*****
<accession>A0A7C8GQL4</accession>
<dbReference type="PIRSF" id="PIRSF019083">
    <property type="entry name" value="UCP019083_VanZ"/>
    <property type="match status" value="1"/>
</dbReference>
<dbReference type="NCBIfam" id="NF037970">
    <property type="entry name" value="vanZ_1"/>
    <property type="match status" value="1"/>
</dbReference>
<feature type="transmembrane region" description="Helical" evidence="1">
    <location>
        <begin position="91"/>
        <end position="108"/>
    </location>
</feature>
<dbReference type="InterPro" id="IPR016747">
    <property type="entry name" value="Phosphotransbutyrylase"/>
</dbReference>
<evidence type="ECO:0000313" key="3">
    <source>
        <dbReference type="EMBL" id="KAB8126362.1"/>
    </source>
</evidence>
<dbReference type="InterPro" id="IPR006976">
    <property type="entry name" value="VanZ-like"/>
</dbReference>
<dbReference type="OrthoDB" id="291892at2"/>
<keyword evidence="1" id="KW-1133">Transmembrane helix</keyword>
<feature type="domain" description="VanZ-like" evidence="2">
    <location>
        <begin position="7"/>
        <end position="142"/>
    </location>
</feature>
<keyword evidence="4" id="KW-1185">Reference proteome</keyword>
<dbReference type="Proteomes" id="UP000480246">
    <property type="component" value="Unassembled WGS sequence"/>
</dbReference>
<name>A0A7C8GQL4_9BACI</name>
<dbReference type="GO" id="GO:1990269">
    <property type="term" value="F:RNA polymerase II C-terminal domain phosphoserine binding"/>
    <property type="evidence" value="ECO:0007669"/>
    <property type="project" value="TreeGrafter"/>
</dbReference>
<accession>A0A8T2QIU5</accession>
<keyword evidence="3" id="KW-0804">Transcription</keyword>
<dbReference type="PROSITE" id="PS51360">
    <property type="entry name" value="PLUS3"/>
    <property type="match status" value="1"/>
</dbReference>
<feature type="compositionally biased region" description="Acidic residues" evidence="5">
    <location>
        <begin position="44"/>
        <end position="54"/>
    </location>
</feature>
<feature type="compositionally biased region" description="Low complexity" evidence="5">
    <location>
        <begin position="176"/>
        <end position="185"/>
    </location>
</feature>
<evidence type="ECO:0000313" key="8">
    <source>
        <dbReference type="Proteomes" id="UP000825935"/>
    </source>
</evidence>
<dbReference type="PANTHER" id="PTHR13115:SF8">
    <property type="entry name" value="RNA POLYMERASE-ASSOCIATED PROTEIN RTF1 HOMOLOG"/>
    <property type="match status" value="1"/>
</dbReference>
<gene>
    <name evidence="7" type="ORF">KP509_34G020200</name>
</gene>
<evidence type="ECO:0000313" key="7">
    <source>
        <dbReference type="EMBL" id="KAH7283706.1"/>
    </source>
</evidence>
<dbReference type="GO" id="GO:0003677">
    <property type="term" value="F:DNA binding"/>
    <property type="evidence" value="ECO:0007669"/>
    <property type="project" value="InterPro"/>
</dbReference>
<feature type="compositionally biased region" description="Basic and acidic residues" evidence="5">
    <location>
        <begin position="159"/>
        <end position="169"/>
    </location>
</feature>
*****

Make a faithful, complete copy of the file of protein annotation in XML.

<accession>A0A7C8GQL4</accession>
<dbReference type="PIRSF" id="PIRSF019083">
    <property type="entry name" value="UCP019083_VanZ"/>
    <property type="match status" value="1"/>
</dbReference>
<dbReference type="NCBIfam" id="NF037970">
    <property type="entry name" value="vanZ_1"/>
    <property type="match status" value="1"/>
</dbReference>
<feature type="transmembrane region" description="Helical" evidence="1">
    <location>
        <begin position="91"/>
        <end position="108"/>
    </location>
</feature>
<dbReference type="InterPro" id="IPR016747">
    <property type="entry name" value="Phosphotransbutyrylase"/>
</dbReference>
<evidence type="ECO:0000313" key="3">
    <source>
        <dbReference type="EMBL" id="KAB8126362.1"/>
    </source>
</evidence>
<dbReference type="InterPro" id="IPR006976">
    <property type="entry name" value="VanZ-like"/>
</dbReference>
<dbReference type="OrthoDB" id="291892at2"/>
<keyword evidence="1" id="KW-1133">Transmembrane helix</keyword>
<feature type="domain" description="VanZ-like" evidence="2">
    <location>
        <begin position="7"/>
        <end position="142"/>
    </location>
</feature>
<keyword evidence="4" id="KW-1185">Reference proteome</keyword>
<dbReference type="Proteomes" id="UP000480246">
    <property type="component" value="Unassembled WGS sequence"/>
</dbReference>
<name>A0A7C8GQL4_9BACI</name>
<dbReference type="GO" id="GO:1990269">
    <property type="term" value="F:RNA polymerase II C-terminal domain phosphoserine binding"/>
    <property type="evidence" value="ECO:0007669"/>
    <property type="project" value="TreeGrafter"/>
</dbReference>
<accession>A0A8T2QIU5</accession>
<keyword evidence="3" id="KW-0804">Transcription</keyword>
<dbReference type="PROSITE" id="PS51360">
    <property type="entry name" value="PLUS3"/>
    <property type="match status" value="1"/>
</dbReference>
<feature type="compositionally biased region" description="Acidic residues" evidence="5">
    <location>
        <begin position="44"/>
        <end position="54"/>
    </location>
</feature>
<feature type="compositionally biased region" description="Low complexity" evidence="5">
    <location>
        <begin position="176"/>
        <end position="185"/>
    </location>
</feature>
<evidence type="ECO:0000313" key="8">
    <source>
        <dbReference type="Proteomes" id="UP000825935"/>
    </source>
</evidence>
<dbReference type="PANTHER" id="PTHR13115:SF8">
    <property type="entry name" value="RNA POLYMERASE-ASSOCIATED PROTEIN RTF1 HOMOLOG"/>
    <property type="match status" value="1"/>
</dbReference>
<gene>
    <name evidence="7" type="ORF">KP509_34G020200</name>
</gene>
<evidence type="ECO:0000313" key="7">
    <source>
        <dbReference type="EMBL" id="KAH7283706.1"/>
    </source>
</evidence>
<dbReference type="GO" id="GO:0003677">
    <property type="term" value="F:DNA binding"/>
    <property type="evidence" value="ECO:0007669"/>
    <property type="project" value="InterPro"/>
</dbReference>
<feature type="compositionally biased region" description="Basic and acidic residues" evidence="5">
    <location>
        <begin position="159"/>
        <end position="169"/>
    </location>
</feature>